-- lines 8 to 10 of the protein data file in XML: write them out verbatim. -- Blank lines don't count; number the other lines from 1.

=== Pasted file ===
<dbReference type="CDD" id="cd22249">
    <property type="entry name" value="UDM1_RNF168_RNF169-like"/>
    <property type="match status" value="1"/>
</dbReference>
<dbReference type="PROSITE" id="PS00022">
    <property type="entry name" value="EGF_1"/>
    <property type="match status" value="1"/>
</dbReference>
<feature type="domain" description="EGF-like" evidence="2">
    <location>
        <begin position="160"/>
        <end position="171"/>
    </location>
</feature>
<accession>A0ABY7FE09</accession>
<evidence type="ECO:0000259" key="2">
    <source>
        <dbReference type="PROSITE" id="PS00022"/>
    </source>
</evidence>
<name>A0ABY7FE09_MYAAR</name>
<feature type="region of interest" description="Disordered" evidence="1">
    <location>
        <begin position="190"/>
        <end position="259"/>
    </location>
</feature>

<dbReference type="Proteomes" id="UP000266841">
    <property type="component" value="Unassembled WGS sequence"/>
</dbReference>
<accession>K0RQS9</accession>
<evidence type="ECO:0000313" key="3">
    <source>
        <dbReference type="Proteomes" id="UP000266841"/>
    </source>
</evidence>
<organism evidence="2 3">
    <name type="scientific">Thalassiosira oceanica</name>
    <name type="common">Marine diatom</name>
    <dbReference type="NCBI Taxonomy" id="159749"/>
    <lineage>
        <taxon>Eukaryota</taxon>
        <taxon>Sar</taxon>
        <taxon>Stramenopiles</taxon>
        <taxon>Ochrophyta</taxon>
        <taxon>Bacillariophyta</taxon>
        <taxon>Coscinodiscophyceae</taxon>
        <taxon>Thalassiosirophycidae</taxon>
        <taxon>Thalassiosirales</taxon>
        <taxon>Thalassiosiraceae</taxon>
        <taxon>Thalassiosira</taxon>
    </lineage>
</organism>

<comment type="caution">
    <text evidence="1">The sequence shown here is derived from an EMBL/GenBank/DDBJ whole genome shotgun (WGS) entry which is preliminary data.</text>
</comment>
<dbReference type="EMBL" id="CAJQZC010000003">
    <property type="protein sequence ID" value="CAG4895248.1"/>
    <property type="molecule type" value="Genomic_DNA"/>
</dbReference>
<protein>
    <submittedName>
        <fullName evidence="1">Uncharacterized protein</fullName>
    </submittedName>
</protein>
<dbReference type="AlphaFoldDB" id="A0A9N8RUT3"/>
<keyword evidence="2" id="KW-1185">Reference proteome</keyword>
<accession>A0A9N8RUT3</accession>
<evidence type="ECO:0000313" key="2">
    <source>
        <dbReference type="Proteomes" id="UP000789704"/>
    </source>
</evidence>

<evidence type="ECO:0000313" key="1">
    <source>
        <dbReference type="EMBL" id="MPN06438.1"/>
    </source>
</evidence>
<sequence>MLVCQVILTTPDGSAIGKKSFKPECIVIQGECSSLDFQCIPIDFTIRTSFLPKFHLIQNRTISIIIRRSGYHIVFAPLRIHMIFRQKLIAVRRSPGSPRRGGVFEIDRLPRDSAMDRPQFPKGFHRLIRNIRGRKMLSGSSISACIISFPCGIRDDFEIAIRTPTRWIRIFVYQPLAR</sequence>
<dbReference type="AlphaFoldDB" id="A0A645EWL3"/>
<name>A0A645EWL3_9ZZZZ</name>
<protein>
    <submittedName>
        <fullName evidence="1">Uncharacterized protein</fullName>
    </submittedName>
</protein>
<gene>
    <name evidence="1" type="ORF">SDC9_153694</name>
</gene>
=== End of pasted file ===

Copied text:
</dbReference>
<feature type="domain" description="EGF-like" evidence="2">
    <location>